60 percent of all Americans and 66 percent of independent ones think the US economic system mainly works to benefit those in power

April 2019, NY Intelligencer excerpt

the Washington Post asked voters, “Do you think the economic system in this country mainly works to benefit all people or mainly works to benefit those in power?” Sixty-percent of all respondents, and 66 percent of independent ones, said the latter.

Critically, Democrats have a built-in advantage on this issue: Most voters believe their party is less beholden to the rich than the GOP is. In fact, the public is so deeply convinced of the Republican Party’s fealty to the wealthy, only 17 percent believe that Donald Trump cut taxes on regular people like them (despite the fact that the president’s signature law lowered the tax burdens of roughly 80 percent of Americans).

Meanwhile, polls keep confirming that a large majority of voters believe the government should guarantee universal health care to all citizens, and that at least a large plurality trusts the Democrats more than the Republicans on health-care issues more broadly. This week, an Associated Press–NORC Center for Public Affairs Research survey gave Team Blue a 17-point advantage on health care.

Americans are sure to remain discontented with the economic dominance of the powerful — and the exorbitant cost of health care — no matter how strong the next 19 months of economic growth prove to be. Short of triggering a nuclear apocalypse, there is nothing that Donald Trump could (or would) do in the next two years to significantly ameliorate income inequality. And the cost of health care is still rising faster than inflation; employers expect to spend 5 percent on their workers’ insurance this year — and, in many cases, are responding by reducing the quality of benefits.

So, the broad strokes of the Democratic message are crystal clear. There might be room for some debate over the fine details. But the evidence suggests that the strongest version of Team Blue’s message is the one that Third Way exists to discourage: a version that maximizes the salience of class identity and resentment of the rich by framing political conflict in unabashedly populist terms.

Due to America’s deeply polarized political parties and insane system for electing presidents, the 2020 election will likely be decided by the tiny fraction of Americans who vote regularly but have no strong partisan allegiance — and live in Wisconsin, Michigan, or Pennsylvania. We know that this tiny subpopulation leans left on economic issues and tends to resent the rich. We also know it leans right on immigration and tends to resent “illegals.” When Barack Obama and Mitt Romney agreed to make the 2012 election a referendum on whether rich business owners earned every penny they have, a critical mass of Midwestern swing voters broke for the Democrats. When Hillary Clinton and Donald Trump agreed to make 2016 about whether rapid demographic change was making America “Stronger Together” — or less great than it used to be — they broke right.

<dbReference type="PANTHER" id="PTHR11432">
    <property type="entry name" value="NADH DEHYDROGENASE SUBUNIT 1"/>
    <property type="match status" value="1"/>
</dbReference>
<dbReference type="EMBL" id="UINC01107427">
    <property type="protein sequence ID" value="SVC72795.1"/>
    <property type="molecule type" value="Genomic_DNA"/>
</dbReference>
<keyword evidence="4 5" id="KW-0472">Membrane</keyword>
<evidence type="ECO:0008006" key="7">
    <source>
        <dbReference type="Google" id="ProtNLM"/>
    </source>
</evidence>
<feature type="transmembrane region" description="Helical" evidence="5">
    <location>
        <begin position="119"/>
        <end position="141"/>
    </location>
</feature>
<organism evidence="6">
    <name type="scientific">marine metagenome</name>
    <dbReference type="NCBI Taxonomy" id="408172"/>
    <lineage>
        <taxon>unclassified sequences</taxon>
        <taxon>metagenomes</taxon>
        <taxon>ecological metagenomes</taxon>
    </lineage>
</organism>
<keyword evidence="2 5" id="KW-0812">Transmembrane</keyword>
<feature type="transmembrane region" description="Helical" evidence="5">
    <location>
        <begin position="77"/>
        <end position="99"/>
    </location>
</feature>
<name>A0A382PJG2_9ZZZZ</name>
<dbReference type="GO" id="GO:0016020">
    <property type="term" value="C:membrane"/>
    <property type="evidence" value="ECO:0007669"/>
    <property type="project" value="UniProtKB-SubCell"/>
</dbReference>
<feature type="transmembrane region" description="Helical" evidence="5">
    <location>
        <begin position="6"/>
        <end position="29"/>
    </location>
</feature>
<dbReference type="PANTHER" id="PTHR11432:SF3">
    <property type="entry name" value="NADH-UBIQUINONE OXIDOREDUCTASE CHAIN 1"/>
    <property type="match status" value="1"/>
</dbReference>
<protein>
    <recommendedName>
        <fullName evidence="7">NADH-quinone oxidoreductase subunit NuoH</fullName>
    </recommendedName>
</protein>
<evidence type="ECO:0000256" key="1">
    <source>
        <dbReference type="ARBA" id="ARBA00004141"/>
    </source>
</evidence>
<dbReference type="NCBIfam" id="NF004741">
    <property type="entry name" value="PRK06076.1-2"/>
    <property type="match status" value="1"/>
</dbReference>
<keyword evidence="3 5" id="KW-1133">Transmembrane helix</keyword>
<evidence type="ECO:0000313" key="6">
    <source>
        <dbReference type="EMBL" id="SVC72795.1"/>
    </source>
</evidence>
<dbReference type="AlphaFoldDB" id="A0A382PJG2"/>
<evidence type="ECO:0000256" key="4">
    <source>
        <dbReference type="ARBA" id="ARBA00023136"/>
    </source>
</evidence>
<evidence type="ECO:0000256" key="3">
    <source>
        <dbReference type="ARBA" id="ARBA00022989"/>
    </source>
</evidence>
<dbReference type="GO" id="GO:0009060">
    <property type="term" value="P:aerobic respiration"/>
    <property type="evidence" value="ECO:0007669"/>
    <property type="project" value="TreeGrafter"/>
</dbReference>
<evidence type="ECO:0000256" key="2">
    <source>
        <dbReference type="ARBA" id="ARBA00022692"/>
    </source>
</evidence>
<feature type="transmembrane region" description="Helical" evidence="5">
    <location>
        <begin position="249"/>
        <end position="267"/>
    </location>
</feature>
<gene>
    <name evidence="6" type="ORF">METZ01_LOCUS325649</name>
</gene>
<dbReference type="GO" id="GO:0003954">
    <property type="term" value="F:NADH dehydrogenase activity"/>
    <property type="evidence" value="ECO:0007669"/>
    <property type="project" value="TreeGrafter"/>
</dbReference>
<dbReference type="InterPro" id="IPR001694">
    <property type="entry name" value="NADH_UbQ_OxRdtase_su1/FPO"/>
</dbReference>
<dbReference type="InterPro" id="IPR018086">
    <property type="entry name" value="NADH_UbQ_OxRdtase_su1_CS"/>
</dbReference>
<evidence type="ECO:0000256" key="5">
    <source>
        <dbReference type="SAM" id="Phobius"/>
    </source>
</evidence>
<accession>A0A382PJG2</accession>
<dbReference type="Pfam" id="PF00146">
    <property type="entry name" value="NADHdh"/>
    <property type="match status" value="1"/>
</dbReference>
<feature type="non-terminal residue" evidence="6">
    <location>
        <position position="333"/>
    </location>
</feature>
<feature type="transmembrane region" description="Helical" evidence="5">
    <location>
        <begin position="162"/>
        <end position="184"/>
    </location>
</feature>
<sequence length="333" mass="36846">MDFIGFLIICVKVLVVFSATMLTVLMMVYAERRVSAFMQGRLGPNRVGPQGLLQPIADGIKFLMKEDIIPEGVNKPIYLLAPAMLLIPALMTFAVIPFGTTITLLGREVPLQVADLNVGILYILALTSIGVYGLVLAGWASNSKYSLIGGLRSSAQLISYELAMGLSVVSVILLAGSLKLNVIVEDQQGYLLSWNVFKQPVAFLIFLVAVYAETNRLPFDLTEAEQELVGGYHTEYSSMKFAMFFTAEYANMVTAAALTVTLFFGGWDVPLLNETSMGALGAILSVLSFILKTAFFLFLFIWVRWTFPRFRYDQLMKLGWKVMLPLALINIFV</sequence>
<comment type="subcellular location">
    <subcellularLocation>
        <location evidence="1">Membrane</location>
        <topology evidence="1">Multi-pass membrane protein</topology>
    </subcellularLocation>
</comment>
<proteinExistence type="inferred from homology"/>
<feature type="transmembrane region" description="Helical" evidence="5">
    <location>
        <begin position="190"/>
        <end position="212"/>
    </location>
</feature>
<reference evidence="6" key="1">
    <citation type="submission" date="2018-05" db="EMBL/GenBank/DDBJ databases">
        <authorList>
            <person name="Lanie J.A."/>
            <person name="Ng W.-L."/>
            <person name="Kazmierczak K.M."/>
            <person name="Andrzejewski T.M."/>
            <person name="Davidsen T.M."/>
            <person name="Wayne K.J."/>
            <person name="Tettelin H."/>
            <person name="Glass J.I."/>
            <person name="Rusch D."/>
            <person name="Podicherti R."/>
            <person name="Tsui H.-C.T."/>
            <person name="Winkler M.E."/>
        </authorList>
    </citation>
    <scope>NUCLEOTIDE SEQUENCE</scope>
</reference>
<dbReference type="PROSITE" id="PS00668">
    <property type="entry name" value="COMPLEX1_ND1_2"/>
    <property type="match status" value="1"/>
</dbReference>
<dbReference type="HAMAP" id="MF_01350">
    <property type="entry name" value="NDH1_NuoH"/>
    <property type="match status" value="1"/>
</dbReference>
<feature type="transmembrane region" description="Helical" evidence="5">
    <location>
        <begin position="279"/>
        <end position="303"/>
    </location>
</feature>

The trick then is to make class resentment as salient as possible. That doesn’t necessarily mean embracing “socialism,” or even a significantly more egalitarian economic agenda than Hillary Clinton’s. But it probably does mean telling an “us versus them” story about class conflict in the U.S. Barack Obama did this in 2012. Bernie Sanders and Elizabeth Warren are doing it today. A maximally pragmatic Democratic nominee might wish to shed the left’s talk about abolishing private insurance, breaking up Amazon, or letting prisoners vote. But “the rich have rigged our economic and political systems to their advantage” is an immensely popular message. If Democrats don’t run on it in 2020, it won’t be out of concern for alienating voters.

Now, none of this is to say that Democrats shouldn’tbe worried by the strength of the economy. There are limits to what optimal messaging can achieve; if there weren’t, the correlation between economic growth and an incumbent party’s electoral performance would not be so strong across time and place. A decent chunk of those aforementioned swing voters do not pay much attention to either party’s messaging, and tend to move wherever the economic winds take them. Americans may believe that the economy and political system are rigged against them. But for many, that means they shouldn’t trust anything a politico says; better to listen to the verdict of one’s bank account than all those talking heads.

Thus, it’s quite possible that Trump can leverage a strong economy into 270 Electoral College votes, no matter what Democrats choose to say. Team Blue will have a strong economic message in 2020 (if they’re willing to use it). But what they really need is a well-timed recession.